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  • India Requests Boeing C-17s

    India Requests Boeing C-17s


    Jan 8, 2010


    India’s Defense Ministry has sent a letter of request to the U.S. government for 10 Boeing C-17 strategic airlifters, via the foreign military sales (FMS) process.

    Boeing’s statement this morning follows immediately after a United Arab Emirates announcement for the purchase of six C-17 Globemaster IIIs.

    The U.S has been in discussions with the Indian government and Boeing recently completed a series of C-17 demonstration flights in India. In November 2009, in a joint-lift exercise, the U.S. Air Force flew the C-17 in Agra. Aviation Week reported Boeing’s desire to offer India the C-17, which can carry large equipment, supplies and troops directly to small airfields. “The C-17 fits in well with India’s operational requirements,” said Vivek Lall, vice president and India country head for Boeing Defense Space and Security (formerly called Integrated Defense Systems). “The U.S. government received a request for information in 2008,” he added at the time.

    A senior Indian air force official recently said the Globemaster aircraft had been chosen after a thorough study because of its range, ease of operation and capability to take off and land on short runways with heavy loads.

    India’s present transport fleet has 40 Russian-made IL-76 and over 100 Soviet-built AN-32 cargo aircraft. Six Lockheed Martin C-130Js are on order to be delivered in 2011. The AN-32s are currently undergoing mid-life refurbishment under a joint project with Russia’s Irkut.

    The high-wing, four-engine, T-tailed aircraft with a rear-loading ramp, can carry large combat equipment and troops or humanitarian aid across vast distances directly, is said to be the perfect fit for India’s remote airfields.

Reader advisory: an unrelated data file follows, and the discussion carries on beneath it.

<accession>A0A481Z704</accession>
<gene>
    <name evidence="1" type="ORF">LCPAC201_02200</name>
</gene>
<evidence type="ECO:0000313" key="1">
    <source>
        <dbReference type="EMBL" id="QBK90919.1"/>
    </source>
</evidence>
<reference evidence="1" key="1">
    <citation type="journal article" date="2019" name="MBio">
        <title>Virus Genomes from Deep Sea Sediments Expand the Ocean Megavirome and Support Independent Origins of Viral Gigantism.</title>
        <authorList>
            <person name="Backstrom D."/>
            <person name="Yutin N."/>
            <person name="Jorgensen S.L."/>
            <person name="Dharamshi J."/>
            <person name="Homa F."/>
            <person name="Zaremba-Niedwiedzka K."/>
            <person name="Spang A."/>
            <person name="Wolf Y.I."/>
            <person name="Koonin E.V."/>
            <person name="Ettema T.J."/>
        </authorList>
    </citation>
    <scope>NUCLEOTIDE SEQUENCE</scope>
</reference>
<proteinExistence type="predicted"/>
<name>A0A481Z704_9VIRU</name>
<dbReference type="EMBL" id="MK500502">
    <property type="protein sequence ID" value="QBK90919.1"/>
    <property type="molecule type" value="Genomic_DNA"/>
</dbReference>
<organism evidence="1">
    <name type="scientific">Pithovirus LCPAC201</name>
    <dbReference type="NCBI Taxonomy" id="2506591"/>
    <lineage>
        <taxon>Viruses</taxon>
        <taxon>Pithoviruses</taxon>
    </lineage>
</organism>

The Globemaster was on display and participated in daily aerial demonstrations during the Bangalore Air Show in February 2009.

    With payload capacity of 160,000 pounds, the C-17 can take off from a 7,600-foot airfield, fly 2,400 nautical miles, and land on a small, austere airfield in 3,000 feet or less. The C-17 is equipped with an externally blown flap system that allows a steep, low-speed final approach and low-landing speeds for routine short-field landings, according to the Boeing Web site.

    The U.S.-India defense partnership is moving speedily with New Delhi selecting Boeing last year to provide eight P-8I long-range maritime reconnaissance and anti-submarine warfare aircraft to the Indian navy. India is the first international customer for the P-8. Boeing will deliver the first P-8I within 48 months, and the remaining seven by 2015.

    In late October 2009, Boeing submitted two proposals to the Indian Air Force for 22 AH-64D Apache 22 attack helicopters and 15 CH-47F Chinook transport helicopters.

    “The Apache and Chinook helicopters are the most capable and cost-effective rotorcraft to meet India’s defense and transport requirements,” Lall said, “The Apache will be a capable and lethal defender of India’s troops and assets, while the Chinook will answer many of the country’s military and humanitarian needs,” Lall said in a statement.

    If selected, Boeing will build the Apache helicopters at its rotorcraft facility in Mesa, Ariz., and the Chinook helicopters at its rotorcraft center near Philadelphia. Suggested production rates and delivery schedules have not been announced.

    Photo: Boeing

    http://www.aviationweek.com/aw/gener...hannel=defense


    Glad to see the C-17 isn't willing to die just yet.